Ciénagas: Important and Endangered Habitats

Everyone knows what a river is, and even those unconcerned about the environment know the importance of clean, drinkable water.  Most people are familiar with lesser watercourses such as creeks, streams and brooks.  But in the American Southwest there is a unique kind of waterway few people know of — the ciénaga.  And so few remain healthy that, absent awareness of what a ciénaga is and their importance, these endangered habitats will soon become extinct.

There are only 155 ciénagas known to exist in the Southwest and, of them, only 68 remain functional or restorable, and 56 percent are severely damaged or dead. These percentages obscure the harsh reality that 95 percent of ciénaga habitat has been lost, and those few that remain are damaged and smaller. Nine miles of the 48-mile-long Burro Ciénaga runs through the Pitchfork Ranch, the upper two miles are historic ciénaga, with three miles of historic ciénaga habitat on two ranches north of the Pitchfork.

"Ciénaga" is a Spanish term for desert marsh, bog or shallow, slow moving water. It is a derivative of the Spanish term cieno for silt and is commonly attributed to "cien-aguas" or literally "100-waters.”

Ciénagas are alkaline freshwater wetlands — spongy, wet meadows with shallow-gradient, permanently saturated soils in otherwise arid landscapes, almost always associated with seeps or springs.  Soils are highly organic, black in color or anaerobic (without oxygen and rich in carbon, justifying their being referred to as “carbon sinks"). Sedges, rushes and reeds are the dominant plants, with succession plants, willows and cottonwoods found on drier margins or the down-valley end of ciénagas where water goes underground.  Ciénagas occur because underground geomorphology forces water to the surface over large areas, not a single pool or stream channel.  But today, only remnant ciénagas remain, and many of those look and function like a creek — narrow, incised and degrading.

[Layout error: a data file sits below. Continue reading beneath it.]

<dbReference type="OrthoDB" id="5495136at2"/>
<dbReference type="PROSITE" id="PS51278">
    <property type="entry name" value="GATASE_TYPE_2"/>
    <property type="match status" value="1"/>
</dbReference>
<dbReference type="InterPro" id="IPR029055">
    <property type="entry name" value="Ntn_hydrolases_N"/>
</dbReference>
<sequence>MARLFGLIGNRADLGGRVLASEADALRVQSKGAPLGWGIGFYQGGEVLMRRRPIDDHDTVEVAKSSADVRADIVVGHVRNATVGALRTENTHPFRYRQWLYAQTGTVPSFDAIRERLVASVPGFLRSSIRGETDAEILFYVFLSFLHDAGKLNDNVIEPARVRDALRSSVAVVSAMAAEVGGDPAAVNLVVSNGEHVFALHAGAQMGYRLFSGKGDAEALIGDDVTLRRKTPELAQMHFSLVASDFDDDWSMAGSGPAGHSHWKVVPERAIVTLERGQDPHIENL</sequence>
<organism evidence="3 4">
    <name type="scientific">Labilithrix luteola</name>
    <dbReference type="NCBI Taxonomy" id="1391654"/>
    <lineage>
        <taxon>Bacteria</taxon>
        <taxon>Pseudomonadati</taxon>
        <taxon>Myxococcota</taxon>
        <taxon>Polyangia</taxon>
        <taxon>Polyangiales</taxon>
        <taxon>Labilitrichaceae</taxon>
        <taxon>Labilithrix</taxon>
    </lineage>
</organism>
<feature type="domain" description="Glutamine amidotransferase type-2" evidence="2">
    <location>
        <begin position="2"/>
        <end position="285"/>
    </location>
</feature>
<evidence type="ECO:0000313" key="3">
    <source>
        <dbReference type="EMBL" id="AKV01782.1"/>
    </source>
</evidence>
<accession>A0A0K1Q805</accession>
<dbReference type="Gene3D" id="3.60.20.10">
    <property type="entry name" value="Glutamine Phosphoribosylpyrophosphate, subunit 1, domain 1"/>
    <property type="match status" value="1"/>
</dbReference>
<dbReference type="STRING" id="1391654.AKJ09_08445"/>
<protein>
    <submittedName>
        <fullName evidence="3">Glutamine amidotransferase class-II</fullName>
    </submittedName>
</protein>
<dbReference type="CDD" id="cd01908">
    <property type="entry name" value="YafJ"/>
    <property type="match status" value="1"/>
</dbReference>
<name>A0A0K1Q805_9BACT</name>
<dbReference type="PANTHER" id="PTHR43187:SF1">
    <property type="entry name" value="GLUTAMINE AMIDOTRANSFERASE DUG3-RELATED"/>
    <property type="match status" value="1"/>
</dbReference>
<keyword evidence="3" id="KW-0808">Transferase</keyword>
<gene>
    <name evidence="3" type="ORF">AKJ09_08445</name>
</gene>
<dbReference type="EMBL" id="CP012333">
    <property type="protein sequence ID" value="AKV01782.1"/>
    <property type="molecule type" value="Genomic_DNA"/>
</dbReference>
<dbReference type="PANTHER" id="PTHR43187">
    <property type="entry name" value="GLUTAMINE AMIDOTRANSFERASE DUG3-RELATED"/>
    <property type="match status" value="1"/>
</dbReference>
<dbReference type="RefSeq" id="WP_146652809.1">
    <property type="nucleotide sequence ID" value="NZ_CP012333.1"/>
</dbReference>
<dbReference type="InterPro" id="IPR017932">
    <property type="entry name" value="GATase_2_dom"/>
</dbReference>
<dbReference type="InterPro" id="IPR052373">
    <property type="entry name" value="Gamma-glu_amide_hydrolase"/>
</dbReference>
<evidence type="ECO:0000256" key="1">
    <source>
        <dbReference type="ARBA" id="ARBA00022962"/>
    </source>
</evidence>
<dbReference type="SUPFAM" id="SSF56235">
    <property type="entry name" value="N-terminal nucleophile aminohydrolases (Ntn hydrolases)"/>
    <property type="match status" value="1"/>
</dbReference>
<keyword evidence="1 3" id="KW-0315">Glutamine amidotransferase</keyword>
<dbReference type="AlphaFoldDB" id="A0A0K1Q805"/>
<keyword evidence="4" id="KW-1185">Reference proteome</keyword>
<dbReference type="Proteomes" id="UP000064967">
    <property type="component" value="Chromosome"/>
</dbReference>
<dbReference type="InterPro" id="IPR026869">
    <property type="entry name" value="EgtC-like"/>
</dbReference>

Ciénaga Examples

A video conceived by A.T. Cole of the Pitchfork Ranch in southwest New Mexico describing ciénagas and the arid wetlands being restored on the ranch.


Proceedings of the Fourth The Natural History of the Gila Symposium,
"An Overview of Aridland Ciénagas, with Proposals for Classification, Restoration, and Preservation.

For a more thorough understanding of ciénagas, inventory and related matters, see pages 28-56.
[ PDF ]

Looking down-channel, creek-like portion of the Burro Ciénaga, Pitchfork Ranch. Photo: Dennis O’Keefe — 2008

Cloverdale Ciénaga in the Bootheel area of southwest New Mexico illustrates what an undamaged ciénaga looks like under normal conditions: marsh-like, broad, shallow, slow migrating water through thick vegetation — 2008

Cienequita, Las Ciénagas, north of Tucson, Arizona. With very little incising, this is a smaller, functioning ciénaga — 2012

Canelo Hills Ciénaga, Arizona - This is what a healthy ciénaga looks like after a flood; erosion is avoided by plants that lie down and spring back after heavy flows — 2009

Today, many of the few remaining ciénagas that still have water look like this, deeply incised by fast flowing water trapped between vertical walls. Burro Ciénaga on the Pitchfork Ranch south of Silver City, New Mexico — 2005

Or like this, creek-like: narrow and incised, rather than wide enough to cover the entire valley floor, historically reaching the toes of the canyon on both sides. Another reach of the Burro Ciénaga up channel about a quarter mile from the earlier photograph — 2006

Former San Simon Ciénaga on the Arizona/New Mexico Border, now dead, beyond any possible recovery due to serious water overdraft, despite determined, long-range government effort — 2010